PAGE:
“When you left this town, with your windows down, and the wilderness inside. Let the exits pass, all the tar and glass, ’til the road and sky align” ~ “Angela” by The Lumineers
For as long as I can remember, I have been regularly compelled to have new (solo) road trip adventures near and far. I find them to be the best way to connect with a country, to understand its many nuances, landscape and people. Given our current political upheaval in America, I have also find them to be a form of reconnection, and incredibly freeing. There is something about having open road before you, allowing you to meander as you wish, that awakens the soul and awakens you to new possibilities, and perhaps new conversations with people you may not normally encounter in your hometown day-to-day. All I know is that for me, with every mile that passes below my wheels, for every song I sing along to, for every new town I happen upon, I shed some of the weight I carry from all the small worries accumulated that I really needn’t pay heed to, and instead am reminded of life beyond my routine, and I am renewed. In a sense, road trips are a metaphor for life: They’re arbitrary and wondrous expeditions that don’t always have a clear beginning or ending.
- Revisit our Suitcase Sojourn Podcast episode on Road Tripping America
Now I am always one to “plan for spontaneity”, so I obviously know my start, finish, and allotted days. I plot out where ideally I will spend the nights which is just good for safety, and always tell someone (friend/family) where I will be, and reconfirm my devotion to the map app Waze (never get lost again). I also read forums with other road trippers and note some interesting stops, as well as research my own so I have an opportunity to see a monument, museum or National Park along the way, as well as try a local favorite restaurant or too. But please, whatever happens, allow yourself the opportunity to explore and head off track — it’s not the end of the world, be spontaneous, don’t get discouraged when things don’t go according to plan (like life, literally anything could happen from this moment to the next, go with the flow), and you can see something new through your own little ‘choose your adventure’ scenario. I mean, once on the road, we find the destination doesn’t matter nearly as much as the journey itself, right? The road helps you embrace the unexpected, renews your faith in the world and broadens your mind.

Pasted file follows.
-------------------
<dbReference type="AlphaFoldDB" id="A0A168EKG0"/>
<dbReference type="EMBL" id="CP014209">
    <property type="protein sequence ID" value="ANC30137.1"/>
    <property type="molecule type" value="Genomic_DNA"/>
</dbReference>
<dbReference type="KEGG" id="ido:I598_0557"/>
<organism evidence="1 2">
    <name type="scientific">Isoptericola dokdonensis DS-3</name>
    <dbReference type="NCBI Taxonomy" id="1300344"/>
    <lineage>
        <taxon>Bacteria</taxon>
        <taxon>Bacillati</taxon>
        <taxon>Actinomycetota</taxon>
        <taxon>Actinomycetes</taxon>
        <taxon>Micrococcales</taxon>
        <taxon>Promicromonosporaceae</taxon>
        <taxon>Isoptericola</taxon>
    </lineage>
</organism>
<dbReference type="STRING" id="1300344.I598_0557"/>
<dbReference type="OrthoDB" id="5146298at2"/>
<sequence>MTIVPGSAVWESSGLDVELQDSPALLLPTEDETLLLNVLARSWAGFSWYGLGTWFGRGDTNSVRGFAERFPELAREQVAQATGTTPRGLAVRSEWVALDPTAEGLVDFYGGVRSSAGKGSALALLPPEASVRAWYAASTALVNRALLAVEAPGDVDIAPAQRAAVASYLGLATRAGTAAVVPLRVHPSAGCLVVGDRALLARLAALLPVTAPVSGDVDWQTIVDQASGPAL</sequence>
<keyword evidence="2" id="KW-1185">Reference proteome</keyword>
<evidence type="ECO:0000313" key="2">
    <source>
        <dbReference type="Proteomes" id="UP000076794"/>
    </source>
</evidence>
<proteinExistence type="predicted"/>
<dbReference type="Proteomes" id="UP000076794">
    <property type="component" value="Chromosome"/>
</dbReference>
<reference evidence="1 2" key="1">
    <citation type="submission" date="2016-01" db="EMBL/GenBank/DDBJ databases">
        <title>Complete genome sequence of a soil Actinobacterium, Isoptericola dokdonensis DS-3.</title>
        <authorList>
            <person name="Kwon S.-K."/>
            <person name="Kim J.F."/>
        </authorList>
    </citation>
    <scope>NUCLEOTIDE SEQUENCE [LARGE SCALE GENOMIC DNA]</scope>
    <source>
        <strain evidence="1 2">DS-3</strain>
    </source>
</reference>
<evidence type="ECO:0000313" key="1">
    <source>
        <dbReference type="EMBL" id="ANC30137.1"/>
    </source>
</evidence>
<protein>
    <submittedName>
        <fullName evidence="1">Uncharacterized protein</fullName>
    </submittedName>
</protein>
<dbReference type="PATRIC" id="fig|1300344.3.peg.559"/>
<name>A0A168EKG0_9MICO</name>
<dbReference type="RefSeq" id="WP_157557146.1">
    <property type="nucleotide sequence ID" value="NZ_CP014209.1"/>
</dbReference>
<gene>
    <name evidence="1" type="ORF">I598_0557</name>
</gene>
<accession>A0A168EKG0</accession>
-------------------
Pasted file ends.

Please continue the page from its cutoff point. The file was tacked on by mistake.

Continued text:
So much of our lives is already planned. Road trips are about saying “goodbye” to all the overwhelming uniformity and organization. The world is chaotic, and sometimes vacations should be too. Flying across the world takes months of planning. Hopping into a vehicle to drive across the country can be a last-minute decision that changes your life (as I have done with my NYC to New Orleans road trip, my LA to Vancouver road trip and most recently, my LA to Denver road trip). I have embraced opportunities to hang out with & photograph cowboys in Texas, speak with local strangers about travel at a diner in Charleston, explore art traditions with Natives on the Navajo Nation, get a last minute (free) history tour with a bored tour guide in California, meet new vendors & learn about their craft (from boots to hats) in New Mexico, hear about a group of female mechanical engineers experience at NASA in Alabama, and more (And that was just in the US, I have plenty more stories like that from around the globe). Talking with someone from another city, state or country, makes me realize how much more we have in common than all of the labels slapped on us. Take a chance, share a laugh and a story.
- Side note: I prefer to road trip one direction, and fly back. I recently tried out the rental car relocation service Transfercar, and it worked like a dream on a recent Los Angeles-Denver route.
Heading out on the road is all about detaching from the taxing monotony of our daily lives that we get so caught up in, and research shows travel can help reduce stress and anxiety. It also throws you into the full scale of a place, as when we travel by air, we don’t get a real feel for the sights and sounds we’re passing over. But it’s a different story when the journey occurs out on the road — you see and hear everything, meet new people, taste new food and encounter vastly disparate landscapes. I also feel road trips breed insight and perspective, and when you’re out on the open road, it allows your mind to wander, and release a lot once in motion (It works wonders for me). Simply put, road trips allow us to unwind and decompress. In the process, we learn more about ourselves and the world around us.
So throw a bag in the car, grab that phone charger, a gallon of water, and rough plan, and go. You won’t regret it.
“Nothing behind me, everything ahead of me, as is ever so on the road.” ~ Jack Kerouac